Review : Susan Justice - Eat Dirt
JEMZZSusan Justice’s debut album Eat Dirt gets to you on the first listen but more importantly gets under your skin on repeated listens.What you hear is what you get. With Justice it’s vulnerabilty, honesty and the abilty to make you feel what she is singing.
That may sound easy but many producers don’t understand this and surround vocalists with too much technology and what I like to call “extra shite”.
Justice does not need it. And in the hands of super star producer Toby Gad she gets real close and personal.
There is a joy of discovery to this recording that gets to the listener. Maybe it comes from Justice performing in subways or getting inspired by artists like Tracy Chapman. Either way you feel it.The real trick for Justice will be the ability to pull off gorgeous songs such as Company, the title track, I Wonder, and Paper Planes in a live situation.
That always seems the spoiler, when you see a young performer you want to hear them them with a cool little band. Some acoustic guitars, a piano etc.What you sometimes get, is a ton of backing tracks and auto-tune.Elsewhere, on songs like the uptempo Alive, and the killer pop of You Were Meant to Sing Justice gets reflective with integrity.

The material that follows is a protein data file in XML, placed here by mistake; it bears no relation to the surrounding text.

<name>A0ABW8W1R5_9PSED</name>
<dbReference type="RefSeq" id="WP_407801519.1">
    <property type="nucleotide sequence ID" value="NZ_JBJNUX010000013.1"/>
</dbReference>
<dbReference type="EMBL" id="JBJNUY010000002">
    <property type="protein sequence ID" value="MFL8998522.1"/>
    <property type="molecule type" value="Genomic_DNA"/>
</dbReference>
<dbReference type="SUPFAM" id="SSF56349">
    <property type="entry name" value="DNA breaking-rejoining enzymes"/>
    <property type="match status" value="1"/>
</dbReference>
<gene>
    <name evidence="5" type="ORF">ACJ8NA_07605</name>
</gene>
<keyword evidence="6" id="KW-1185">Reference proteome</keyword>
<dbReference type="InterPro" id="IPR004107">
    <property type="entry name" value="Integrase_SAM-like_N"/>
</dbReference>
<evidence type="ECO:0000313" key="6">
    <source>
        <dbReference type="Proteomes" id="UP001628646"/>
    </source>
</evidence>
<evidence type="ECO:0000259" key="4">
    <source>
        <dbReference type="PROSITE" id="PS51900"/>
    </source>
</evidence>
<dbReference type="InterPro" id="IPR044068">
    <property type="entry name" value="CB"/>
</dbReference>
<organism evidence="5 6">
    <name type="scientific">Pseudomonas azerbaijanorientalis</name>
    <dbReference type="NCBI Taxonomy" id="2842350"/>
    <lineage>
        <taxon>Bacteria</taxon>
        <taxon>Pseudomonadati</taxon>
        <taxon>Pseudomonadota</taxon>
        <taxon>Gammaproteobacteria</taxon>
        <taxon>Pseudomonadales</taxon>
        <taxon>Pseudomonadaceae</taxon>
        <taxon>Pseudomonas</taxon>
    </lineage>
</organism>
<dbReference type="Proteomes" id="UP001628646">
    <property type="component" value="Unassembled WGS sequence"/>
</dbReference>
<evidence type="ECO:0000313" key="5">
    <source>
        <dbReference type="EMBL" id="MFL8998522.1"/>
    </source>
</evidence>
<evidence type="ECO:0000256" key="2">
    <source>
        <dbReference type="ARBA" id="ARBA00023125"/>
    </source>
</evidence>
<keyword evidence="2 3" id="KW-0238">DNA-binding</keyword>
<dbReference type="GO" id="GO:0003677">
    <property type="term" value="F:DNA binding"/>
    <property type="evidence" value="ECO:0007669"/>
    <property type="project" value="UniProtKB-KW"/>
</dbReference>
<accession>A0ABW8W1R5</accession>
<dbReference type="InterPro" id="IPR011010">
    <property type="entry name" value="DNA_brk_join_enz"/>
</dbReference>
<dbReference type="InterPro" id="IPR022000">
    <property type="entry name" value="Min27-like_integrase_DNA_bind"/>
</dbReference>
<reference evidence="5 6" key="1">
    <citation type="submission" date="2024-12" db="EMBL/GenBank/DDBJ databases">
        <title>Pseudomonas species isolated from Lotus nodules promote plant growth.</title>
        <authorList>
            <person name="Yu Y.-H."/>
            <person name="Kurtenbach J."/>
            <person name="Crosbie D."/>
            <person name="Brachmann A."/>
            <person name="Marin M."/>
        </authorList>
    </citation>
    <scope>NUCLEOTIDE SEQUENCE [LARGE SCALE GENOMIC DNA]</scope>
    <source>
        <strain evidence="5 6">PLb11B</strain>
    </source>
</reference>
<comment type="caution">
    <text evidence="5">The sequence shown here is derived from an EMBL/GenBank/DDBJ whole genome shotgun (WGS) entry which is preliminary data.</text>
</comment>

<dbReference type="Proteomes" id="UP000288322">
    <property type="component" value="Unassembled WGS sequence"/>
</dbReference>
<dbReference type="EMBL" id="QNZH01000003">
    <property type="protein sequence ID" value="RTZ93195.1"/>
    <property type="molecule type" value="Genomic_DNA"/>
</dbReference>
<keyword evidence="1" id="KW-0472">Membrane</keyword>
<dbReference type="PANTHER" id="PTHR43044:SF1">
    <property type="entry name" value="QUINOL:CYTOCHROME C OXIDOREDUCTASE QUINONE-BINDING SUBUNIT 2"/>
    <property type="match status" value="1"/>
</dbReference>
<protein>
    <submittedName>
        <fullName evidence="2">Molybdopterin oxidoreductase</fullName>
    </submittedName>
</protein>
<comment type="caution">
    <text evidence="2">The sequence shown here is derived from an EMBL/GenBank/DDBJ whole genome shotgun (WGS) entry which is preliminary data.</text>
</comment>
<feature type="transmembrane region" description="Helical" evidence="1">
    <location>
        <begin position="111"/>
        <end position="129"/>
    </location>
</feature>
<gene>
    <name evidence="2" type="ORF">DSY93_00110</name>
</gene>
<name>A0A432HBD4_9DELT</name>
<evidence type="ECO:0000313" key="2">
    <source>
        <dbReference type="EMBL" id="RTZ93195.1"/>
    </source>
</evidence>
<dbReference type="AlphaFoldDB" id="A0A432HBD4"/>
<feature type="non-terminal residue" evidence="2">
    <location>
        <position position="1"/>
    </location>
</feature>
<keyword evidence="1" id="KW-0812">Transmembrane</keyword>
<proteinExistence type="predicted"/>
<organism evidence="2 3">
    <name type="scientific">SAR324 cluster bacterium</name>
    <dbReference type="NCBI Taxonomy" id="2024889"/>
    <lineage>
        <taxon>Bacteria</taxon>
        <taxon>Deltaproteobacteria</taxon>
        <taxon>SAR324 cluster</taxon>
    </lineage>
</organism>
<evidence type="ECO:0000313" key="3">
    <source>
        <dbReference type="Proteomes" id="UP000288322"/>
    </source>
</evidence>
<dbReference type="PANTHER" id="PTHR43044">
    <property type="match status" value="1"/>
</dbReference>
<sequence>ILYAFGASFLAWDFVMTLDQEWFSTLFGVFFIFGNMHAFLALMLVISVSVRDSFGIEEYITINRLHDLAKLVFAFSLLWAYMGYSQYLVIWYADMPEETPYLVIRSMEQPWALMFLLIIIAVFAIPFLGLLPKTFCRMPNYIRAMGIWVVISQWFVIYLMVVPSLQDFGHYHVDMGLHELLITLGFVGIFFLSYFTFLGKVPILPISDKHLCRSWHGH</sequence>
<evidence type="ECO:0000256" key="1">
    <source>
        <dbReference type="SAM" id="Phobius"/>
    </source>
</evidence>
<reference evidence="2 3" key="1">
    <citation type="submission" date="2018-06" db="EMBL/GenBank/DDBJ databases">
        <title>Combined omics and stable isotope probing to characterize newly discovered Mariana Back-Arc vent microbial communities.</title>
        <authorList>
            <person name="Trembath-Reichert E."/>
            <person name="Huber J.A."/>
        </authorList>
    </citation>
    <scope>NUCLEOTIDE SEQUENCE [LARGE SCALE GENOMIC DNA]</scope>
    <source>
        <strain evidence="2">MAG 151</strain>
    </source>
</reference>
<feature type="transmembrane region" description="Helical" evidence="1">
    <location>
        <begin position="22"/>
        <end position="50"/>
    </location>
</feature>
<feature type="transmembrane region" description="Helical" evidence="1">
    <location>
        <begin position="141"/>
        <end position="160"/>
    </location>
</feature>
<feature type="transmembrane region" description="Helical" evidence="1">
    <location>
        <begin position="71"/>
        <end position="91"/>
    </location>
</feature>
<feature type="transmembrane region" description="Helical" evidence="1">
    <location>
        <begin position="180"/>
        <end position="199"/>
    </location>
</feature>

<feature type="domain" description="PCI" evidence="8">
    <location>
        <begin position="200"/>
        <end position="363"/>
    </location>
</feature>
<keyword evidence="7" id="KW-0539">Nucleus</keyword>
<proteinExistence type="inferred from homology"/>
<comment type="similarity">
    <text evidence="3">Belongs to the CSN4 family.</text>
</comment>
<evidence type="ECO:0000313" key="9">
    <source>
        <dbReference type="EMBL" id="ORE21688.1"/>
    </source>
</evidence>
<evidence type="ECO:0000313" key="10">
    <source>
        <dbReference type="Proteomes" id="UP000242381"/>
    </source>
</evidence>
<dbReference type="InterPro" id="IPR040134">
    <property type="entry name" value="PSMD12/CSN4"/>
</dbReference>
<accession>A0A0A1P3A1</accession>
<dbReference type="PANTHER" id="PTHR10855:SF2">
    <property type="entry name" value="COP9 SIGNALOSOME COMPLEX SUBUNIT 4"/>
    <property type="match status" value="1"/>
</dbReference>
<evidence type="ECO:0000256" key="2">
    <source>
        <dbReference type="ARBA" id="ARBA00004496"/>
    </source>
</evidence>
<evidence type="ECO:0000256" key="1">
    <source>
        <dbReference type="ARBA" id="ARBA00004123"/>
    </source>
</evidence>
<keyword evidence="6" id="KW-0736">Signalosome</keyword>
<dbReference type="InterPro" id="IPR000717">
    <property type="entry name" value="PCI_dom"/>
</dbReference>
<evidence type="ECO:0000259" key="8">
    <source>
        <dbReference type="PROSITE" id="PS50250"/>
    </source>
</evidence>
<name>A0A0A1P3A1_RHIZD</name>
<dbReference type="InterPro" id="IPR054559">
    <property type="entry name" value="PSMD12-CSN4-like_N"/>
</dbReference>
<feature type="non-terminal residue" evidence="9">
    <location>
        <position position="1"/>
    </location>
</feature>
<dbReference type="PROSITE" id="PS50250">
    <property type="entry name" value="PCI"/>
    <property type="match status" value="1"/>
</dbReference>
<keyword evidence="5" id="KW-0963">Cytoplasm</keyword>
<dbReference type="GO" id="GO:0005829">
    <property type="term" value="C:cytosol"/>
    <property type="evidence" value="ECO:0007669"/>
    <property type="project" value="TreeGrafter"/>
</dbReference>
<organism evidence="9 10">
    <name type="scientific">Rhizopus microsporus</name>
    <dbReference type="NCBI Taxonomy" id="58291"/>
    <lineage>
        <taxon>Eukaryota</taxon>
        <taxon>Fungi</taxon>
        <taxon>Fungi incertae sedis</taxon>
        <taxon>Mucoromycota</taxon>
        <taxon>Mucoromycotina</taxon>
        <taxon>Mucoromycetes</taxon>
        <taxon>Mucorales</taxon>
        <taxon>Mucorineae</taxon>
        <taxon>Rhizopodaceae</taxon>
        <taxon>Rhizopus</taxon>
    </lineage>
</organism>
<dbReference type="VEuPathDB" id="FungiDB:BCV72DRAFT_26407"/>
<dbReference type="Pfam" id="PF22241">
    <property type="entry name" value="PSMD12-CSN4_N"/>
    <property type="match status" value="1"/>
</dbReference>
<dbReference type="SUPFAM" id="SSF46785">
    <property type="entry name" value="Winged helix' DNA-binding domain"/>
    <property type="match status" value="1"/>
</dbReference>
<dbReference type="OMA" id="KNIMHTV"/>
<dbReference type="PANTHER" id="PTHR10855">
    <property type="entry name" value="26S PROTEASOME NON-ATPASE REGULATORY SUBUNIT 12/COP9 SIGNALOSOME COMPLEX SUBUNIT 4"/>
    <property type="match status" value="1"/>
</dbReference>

What more do you want from a pop debut?
Justice comes off as the real thing. And her debut is a can’t miss pop gem....full text
Allm4aSusan Justice has a backstory worthy of a rags-to-riches film noir. Raised in a strict religious cult with her ten brothers and sisters, she traveled the world busking with her family band — even though they were not allowed to listen to any music while they were growing up. One day, as the family passed through New York, Justice jumped ship.
The title track is the darkest tune, but it’s sprinkled with light. “What doesn’t kill you, makes you sick,” she sings, twisting an old cliché into a startling new image. The arrangement features quiet piano and a vocal from Justice that builds in volume and power as it plays with familiar images of forbidden fruit and family dysfunction to come to a powerful conclusion, marked by a dramatic use of percussion and soaring, gospel-heavy backing vocals. Justice expresses an impressive range of romantic experience here, with many clever turns of phrase that show off her songwriting abilities. She occasionally indulges in overused images that show off her youth, but the strong melodies, simmering vocals, and her deep faith in the possibilities of salvation allow her to transcend her limitations....full text
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- 1. Eat Dirt
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